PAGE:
The Kindle Fire range of tablet devices are widely recognised as having some of the most comprehensive in-built parental controls available on the market. The iPad’s rather pitiful offering pales in comparison. Used in combination with their ‘FreeTime’ app, (and potentially their subscription based ‘FreeTime Unlimited’ content library) parents can have a very high level of confidence about what content their kids are able to access and how long they spend using the device.
The basic parental controls on the Kindle let you block certain device features completely, (across all profiles if you have multiple profiles set up). Features available to block include web browsers, email, social sharing, camera, the amazon store and many more. Some of the things you block here will be never available to users of the device unless the parental controls are turned off, others are available via entry of the parental control password.
You’ll find the ‘Parental Controls’ menu in the device settings and will be prompted to set a password for the controls the first time you enter the menu. In the menu, a set of toggles lets you choose what to turn on or off and lets you know whether or not that item is accessible via password.
These controls are a solid, system based feature of the Kindle. To get more fine control over what your kids are doing on their device and how long they’re spending on it, you’ll need to use FreeTime.
When you launch FreeTime for the first time you’ll be prompted to set up a parental control password if you haven’t already. Next it’s time to set up profiles for your kids. If you make a separate profile for each child it’ll be much easier to regulate the time that they spend on the device and the way they spend it.
Once you’ve made the profiles, the next step is to manage the content available to each one. On the ‘Manage content and subscription’ page, choose a profile and you’ll be taken to a page where you can select any of the content from your kindle library, including all your apps and books. Selecting it makes it available to the profile’s user.
Also from the ‘Manage content and subscription’ page you have the option to sign up for access to Amazon’s curated, child friendly content library. It comes with a one month free trial, so you can try it out before you commit, I’d definitely recommend doing so as the selection is both very large and well maintained for two different age ranges (3-5 & 6-9).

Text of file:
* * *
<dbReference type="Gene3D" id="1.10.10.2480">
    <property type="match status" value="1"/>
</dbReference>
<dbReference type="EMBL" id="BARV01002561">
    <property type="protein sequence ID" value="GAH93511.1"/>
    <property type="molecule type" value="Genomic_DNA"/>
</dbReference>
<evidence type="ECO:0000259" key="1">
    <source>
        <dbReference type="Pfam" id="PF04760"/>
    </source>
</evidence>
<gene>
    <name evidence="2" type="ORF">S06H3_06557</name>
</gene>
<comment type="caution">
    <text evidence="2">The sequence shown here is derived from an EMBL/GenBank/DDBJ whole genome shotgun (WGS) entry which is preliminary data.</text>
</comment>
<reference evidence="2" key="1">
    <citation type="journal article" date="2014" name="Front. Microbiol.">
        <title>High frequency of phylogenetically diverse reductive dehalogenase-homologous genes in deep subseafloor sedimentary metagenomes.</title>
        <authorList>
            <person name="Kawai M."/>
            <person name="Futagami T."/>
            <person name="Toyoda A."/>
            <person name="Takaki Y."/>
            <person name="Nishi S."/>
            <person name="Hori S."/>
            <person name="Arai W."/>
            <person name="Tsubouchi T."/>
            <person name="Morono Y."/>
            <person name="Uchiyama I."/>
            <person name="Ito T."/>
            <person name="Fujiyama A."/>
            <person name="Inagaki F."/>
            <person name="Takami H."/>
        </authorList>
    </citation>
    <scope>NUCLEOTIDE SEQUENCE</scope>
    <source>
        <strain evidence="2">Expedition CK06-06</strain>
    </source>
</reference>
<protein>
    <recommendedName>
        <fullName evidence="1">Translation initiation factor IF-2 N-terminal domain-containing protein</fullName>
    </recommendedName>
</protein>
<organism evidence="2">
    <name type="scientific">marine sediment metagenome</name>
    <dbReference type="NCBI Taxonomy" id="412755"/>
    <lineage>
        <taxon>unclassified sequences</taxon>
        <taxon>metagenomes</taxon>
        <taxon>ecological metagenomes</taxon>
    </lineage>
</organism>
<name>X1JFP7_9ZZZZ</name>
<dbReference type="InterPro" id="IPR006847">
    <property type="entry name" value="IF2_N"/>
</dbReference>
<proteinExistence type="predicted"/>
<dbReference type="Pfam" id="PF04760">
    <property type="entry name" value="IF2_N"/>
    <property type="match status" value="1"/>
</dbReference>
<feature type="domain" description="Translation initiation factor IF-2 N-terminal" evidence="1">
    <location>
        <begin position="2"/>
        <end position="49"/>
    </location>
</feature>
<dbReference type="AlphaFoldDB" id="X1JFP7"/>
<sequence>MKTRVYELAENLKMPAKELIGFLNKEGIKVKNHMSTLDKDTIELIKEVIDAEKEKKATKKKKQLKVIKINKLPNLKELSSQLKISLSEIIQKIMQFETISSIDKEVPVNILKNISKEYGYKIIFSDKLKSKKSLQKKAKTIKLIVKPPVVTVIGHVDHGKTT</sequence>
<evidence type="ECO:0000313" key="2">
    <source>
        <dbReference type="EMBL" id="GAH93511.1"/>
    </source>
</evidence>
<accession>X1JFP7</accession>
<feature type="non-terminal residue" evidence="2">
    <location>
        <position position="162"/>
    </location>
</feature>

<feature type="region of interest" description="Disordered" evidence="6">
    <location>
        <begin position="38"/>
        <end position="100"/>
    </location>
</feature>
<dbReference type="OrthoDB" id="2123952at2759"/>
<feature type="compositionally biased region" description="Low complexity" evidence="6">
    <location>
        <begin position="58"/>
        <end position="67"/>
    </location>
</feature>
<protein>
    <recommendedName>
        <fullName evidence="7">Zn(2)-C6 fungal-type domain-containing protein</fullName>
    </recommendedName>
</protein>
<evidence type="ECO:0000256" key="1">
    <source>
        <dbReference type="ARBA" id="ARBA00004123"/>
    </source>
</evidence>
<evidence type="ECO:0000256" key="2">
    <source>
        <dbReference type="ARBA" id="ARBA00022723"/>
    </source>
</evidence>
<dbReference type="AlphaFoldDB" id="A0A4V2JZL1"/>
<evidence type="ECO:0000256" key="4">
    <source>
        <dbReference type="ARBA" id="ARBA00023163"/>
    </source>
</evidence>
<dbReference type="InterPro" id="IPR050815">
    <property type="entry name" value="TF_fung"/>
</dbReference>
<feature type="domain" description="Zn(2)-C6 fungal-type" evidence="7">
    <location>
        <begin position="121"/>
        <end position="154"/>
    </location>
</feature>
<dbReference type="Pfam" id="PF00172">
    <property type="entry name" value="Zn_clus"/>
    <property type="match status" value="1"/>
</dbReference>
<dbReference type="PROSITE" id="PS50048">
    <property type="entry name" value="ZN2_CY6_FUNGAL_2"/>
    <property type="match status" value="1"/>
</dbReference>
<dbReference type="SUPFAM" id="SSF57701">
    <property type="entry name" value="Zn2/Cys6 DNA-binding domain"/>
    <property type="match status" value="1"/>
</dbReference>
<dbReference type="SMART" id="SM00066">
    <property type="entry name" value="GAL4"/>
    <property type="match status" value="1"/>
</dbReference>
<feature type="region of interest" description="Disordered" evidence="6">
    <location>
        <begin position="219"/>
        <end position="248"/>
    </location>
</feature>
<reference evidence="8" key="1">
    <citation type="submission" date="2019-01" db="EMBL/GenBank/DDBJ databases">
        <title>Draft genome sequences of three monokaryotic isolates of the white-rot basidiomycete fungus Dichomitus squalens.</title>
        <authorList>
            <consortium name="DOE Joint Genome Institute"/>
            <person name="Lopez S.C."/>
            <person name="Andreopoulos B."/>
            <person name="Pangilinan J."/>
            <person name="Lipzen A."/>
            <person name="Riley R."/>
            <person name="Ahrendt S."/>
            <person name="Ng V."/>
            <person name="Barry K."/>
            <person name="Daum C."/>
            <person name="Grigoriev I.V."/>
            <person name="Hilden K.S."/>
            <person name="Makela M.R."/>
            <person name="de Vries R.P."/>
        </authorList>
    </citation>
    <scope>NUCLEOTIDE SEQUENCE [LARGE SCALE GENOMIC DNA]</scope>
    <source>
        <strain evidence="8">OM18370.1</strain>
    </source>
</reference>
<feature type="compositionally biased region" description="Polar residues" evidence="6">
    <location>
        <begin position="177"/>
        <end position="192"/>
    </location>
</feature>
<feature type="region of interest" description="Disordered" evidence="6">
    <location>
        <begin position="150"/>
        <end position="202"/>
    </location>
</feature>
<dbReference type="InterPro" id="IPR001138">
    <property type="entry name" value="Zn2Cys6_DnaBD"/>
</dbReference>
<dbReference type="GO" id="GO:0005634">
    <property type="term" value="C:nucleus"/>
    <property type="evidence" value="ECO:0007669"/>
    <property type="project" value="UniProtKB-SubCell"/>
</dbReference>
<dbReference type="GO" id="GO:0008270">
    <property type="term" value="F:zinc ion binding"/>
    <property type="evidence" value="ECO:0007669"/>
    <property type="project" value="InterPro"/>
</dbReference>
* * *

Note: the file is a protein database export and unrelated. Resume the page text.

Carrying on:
Screen time and monitoring
The most interesting features of the Kindle’s parental controls (and closest in kind to Kidslox), are those relating to daily time limits and parental monitoring. FreeTime’s ‘Daily Goals & Time Limits’ feature allows you to set an overall daily screen time limit or to set individual daily limits on different activities (eg. the default setting is 1 hour a day using apps, 1 hour of videos and unlimited hours reading e-books). When the limit is reached, the content closes. ‘Daily Goals’ for reading or engaging with educational content can also be set, you can turn other content off until the goals are met using the ‘learn first’ checkbox.
When FreeTime is turned on, nothing else on the device is accessible. For slightly older kids though, you might not want to have such strict limits, instead you could use the ‘Activity Centre’ to monitor their device usage. To enable this option go into the parental controls menu and next to ‘Activity Center’ choose ‘Monitor this profile’. Now you can see a review of time spent using different media as well as a list of websites visited, apps used, books read and any other content they’ve visited. The review is accessible in the ‘Activity Center’, which you’ll find in the ‘Your Devices’ tab of ‘Manage Your Content and Devices’
This collection of inbuilt parental control tools is thorough and effective. Whilst I’ve seen some complaints from other parents regarding buggy behaviour from the screen time limiting tool, I’ve not experienced it myself and I’d definitely recommend the Kindle Fire as a comprehensively controllable, child friendly online environment.